also be redesigned and re-optimized for the
refrigerant.
7.1 Types of Refrigerant
Most refrigerants are made from two molecules,
methane and ethane. These two molecules simply
contain hydrogen and carbon and are referred to
as pure hydrocarbons (HCs). Pure hydrocarbons
were at one time considered good refrigerants,
but were not used after the 1930s in any large
scale because of their flammability.
Any time some of the hydrogen atoms are
removed from either the methane or ethane
molecule and replaced with either chlorine or
fluorine, the new molecule is said to be either
chlorinated, fluorinated, or both. Abbreviations
are used to describe refrigerants chemically and
to make it simple for technicians to differentiate
between them. The following are some
Room and Small Commercial Air Conditioners
common abbreviations: Chlorofluorocarbons
(CFCs), Hydrochlorofluorocarbons (HCFCs),
Hydrofluorocarbon (HFC), and Hydrocarbons
(HCs).
CFC refrigerants
The CFCs contain chlorine, fluorine, and carbon
and are considered the most damaging because
their molecules cannot be destroyed as they
reach the stratosphere. CFC molecules have a
very long life when exposed to the atmosphere
because of their stable chemical structure. This
allows them to be blown up to the stratosphere
by atmospheric winds where they react with
ozone molecules and cause destruction. CFCs
also contribute to global warming. As of July 1,
1992, it became illegal to intentionally vent CFC
refrigerants into the atmosphere.
HCFC refrigerants
The HCFC refrigerants contain hydrogen,
chlorine, fluorine, and carbon. They have a
small amount of chlorine in them, but also have
hydrogen in the compound that makes them less
stable in the atmosphere. These refrigerants have
much less potential for ozone depletion because
they tend to break down in the atmosphere,
releasing the chlorine before it reaches and reacts
with the ozone in the stratosphere. R22, a widely
used refrigerant in air conditioners, is of HCFC.
However, the HCFC group is scheduled for total
phase out by the year 2030. R22 is an exception,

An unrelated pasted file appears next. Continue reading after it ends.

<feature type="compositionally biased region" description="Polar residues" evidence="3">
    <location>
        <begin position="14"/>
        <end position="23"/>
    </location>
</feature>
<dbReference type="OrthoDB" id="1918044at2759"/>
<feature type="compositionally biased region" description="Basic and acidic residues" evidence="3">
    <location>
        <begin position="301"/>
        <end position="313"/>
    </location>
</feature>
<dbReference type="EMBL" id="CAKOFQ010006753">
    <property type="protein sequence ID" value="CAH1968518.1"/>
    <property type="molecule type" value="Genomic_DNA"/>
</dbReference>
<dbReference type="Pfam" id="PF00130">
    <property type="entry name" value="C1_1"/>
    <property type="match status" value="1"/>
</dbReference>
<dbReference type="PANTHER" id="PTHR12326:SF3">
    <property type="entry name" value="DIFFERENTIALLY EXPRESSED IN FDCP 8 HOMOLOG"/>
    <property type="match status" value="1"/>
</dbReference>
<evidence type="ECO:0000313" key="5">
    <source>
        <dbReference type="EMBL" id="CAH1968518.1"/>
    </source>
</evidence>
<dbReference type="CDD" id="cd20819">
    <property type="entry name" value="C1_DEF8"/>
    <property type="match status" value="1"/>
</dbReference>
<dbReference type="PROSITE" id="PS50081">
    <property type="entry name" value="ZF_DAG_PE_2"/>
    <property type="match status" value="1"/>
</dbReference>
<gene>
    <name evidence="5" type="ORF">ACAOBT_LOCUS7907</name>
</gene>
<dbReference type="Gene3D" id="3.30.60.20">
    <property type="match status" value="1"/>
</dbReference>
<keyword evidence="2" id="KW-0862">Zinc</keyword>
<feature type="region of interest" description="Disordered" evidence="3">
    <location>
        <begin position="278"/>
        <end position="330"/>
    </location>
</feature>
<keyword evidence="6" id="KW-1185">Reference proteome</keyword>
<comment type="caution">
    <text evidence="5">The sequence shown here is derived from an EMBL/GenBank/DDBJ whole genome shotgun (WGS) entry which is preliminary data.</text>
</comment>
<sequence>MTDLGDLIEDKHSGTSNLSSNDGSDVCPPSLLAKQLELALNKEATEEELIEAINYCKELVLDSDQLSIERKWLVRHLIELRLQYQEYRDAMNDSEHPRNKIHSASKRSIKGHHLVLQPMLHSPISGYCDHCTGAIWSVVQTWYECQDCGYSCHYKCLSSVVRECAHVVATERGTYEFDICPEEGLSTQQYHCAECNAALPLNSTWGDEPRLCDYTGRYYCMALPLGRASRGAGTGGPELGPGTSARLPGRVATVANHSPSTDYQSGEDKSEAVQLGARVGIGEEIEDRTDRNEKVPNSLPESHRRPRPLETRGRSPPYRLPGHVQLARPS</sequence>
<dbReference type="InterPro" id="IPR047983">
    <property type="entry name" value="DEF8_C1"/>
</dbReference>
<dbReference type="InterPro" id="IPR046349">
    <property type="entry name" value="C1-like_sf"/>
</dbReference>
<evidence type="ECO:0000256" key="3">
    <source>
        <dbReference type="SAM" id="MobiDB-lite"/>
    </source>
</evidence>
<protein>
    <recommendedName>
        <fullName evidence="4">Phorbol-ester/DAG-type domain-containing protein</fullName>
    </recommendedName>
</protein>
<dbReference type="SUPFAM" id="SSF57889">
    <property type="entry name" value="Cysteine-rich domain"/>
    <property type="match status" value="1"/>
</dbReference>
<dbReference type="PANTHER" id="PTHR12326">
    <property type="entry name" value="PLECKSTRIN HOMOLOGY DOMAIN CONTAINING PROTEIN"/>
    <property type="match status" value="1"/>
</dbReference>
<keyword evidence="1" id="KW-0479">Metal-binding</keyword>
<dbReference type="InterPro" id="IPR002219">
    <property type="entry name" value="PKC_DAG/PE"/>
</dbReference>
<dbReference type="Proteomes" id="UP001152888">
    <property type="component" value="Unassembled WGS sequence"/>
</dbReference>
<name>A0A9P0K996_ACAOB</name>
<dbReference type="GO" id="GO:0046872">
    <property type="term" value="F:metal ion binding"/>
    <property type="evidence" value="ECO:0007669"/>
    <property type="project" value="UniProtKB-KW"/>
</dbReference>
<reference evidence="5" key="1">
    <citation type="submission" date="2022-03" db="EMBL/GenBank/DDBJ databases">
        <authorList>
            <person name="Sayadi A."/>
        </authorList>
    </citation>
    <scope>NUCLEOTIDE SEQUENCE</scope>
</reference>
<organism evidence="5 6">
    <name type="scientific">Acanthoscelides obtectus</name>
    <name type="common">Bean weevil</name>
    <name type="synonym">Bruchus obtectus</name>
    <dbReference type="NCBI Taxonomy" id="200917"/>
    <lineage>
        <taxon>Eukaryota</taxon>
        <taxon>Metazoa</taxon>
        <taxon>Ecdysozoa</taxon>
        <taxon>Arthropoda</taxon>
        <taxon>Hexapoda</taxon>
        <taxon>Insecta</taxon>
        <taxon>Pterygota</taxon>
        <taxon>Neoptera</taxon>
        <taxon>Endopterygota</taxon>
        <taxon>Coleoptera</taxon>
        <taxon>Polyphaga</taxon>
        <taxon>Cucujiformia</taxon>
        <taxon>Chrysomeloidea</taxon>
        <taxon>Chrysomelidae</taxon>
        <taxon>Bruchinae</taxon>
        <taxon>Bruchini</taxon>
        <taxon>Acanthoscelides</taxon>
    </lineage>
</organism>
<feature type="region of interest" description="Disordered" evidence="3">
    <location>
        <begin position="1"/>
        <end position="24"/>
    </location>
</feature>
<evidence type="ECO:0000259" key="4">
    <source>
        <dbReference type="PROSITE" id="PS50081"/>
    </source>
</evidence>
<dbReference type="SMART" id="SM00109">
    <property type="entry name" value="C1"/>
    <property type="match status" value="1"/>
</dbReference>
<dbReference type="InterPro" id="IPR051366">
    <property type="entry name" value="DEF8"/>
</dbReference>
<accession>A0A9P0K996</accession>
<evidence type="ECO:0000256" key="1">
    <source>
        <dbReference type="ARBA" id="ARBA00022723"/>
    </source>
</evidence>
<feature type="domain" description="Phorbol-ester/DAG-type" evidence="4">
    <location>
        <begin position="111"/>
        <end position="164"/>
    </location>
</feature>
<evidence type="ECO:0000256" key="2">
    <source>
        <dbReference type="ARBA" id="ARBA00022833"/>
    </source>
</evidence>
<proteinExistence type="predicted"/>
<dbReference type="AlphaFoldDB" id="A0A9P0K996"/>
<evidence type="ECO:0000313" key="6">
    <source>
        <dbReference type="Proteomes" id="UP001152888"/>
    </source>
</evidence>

with an earlier phase out date for new equipment
in 2010 and total production phase out in 2020
under the Montreal Protocol. As of July 1, 1992,
it became illegal to intentionally vent HCFC
refrigerants to the atmosphere. HCFCs do have
some ozone-depletion potential, but it is much
lower than most CFCs.
<<
40
Section 7
HFC refrigerants
The third group of refrigerants is the HFC group.
HFC molecules contain no chlorine atoms and
will not deplete the earth’s protective ozone layer.
HFCs contain hydrogen, fluorine, and carbon
atoms. HFCs do have small global-warming
potentials. HFCs are the long-term replacements
for many CFC and HCFC refrigerants. It
became unlawful to intentionally vent HFC
refrigerants to the atmosphere on November
15, 1995. R134a, a pure HFC refrigerant, can
be used in air conditioners, but is not widely
considered as a suitable R22 substitute. R410A,
a mixture of HFC-125 and HFC-32, is currently
the most important HFC group refrigerant for air
conditioners.
As people become more knowledgeable
about refrigerants and more concerned about
environmental protection, they first added an
important environmental performance evaluation
standard- ODP (Ozone Depletion Potential).
High ODP value means the refrigerant have
more harm to ozone molecule.
HC refrigerants
The fourth group of refrigerants is the
hydrocarbon group. These refrigerants have no
fluorine or chlorine in their molecule; thus,
they have no ozone depletion potential. They
contain nothing but hydrogen and carbon. They
do, however, contribute to global warming.
Hydrocarbons are used as stand-alone refrigerants
in Europe, but are not used as stand-alone